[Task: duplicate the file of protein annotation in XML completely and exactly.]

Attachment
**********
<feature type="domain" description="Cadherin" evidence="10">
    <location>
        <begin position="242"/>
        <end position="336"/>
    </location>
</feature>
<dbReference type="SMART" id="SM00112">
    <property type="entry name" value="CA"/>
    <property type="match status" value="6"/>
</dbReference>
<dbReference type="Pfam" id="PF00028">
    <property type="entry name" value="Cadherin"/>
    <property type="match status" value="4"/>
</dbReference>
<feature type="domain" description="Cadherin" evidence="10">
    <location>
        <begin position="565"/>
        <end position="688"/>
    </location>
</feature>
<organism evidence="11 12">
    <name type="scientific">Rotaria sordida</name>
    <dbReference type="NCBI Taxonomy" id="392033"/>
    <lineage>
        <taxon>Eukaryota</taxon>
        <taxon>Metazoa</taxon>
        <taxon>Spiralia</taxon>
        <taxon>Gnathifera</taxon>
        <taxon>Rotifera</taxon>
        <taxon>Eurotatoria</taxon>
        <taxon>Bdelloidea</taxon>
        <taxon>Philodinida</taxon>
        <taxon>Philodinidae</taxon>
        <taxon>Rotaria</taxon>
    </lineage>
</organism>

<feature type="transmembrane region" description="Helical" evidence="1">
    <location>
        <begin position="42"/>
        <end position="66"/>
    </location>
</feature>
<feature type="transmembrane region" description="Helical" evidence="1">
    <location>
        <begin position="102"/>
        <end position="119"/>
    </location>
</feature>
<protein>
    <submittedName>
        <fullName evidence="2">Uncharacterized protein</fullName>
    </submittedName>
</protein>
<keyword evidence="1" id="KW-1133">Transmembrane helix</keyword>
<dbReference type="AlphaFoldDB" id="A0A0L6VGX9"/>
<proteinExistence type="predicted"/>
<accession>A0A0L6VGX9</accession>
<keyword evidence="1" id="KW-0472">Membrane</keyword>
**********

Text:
<feature type="domain" description="Cadherin" evidence="10">
    <location>
        <begin position="242"/>
        <end position="336"/>
    </location>
</feature>
<dbReference type="SMART" id="SM00112">
    <property type="entry name" value="CA"/>
    <property type="match status" value="6"/>
</dbReference>
<dbReference type="Pfam" id="PF00028">
    <property type="entry name" value="Cadherin"/>
    <property type="match status" value="4"/>
</dbReference>
<feature type="domain" description="Cadherin" evidence="10">
    <location>
        <begin position="565"/>
        <end position="688"/>
    </location>
</feature>
<organism evidence="11 12">
    <name type="scientific">Rotaria sordida</name>
    <dbReference type="NCBI Taxonomy" id="392033"/>
    <lineage>
        <taxon>Eukaryota</taxon>
        <taxon>Metazoa</taxon>
        <taxon>Spiralia</taxon>
        <taxon>Gnathifera</taxon>
        <taxon>Rotifera</taxon>
        <taxon>Eurotatoria</taxon>
        <taxon>Bdelloidea</taxon>
        <taxon>Philodinida</taxon>
        <taxon>Philodinidae</taxon>
        <taxon>Rotaria</taxon>
    </lineage>
</organism>

<feature type="transmembrane region" description="Helical" evidence="1">
    <location>
        <begin position="42"/>
        <end position="66"/>
    </location>
</feature>
<feature type="transmembrane region" description="Helical" evidence="1">
    <location>
        <begin position="102"/>
        <end position="119"/>
    </location>
</feature>
<protein>
    <submittedName>
        <fullName evidence="2">Uncharacterized protein</fullName>
    </submittedName>
</protein>
<keyword evidence="1" id="KW-1133">Transmembrane helix</keyword>
<dbReference type="AlphaFoldDB" id="A0A0L6VGX9"/>
<proteinExistence type="predicted"/>
<accession>A0A0L6VGX9</accession>
<keyword evidence="1" id="KW-0472">Membrane</keyword>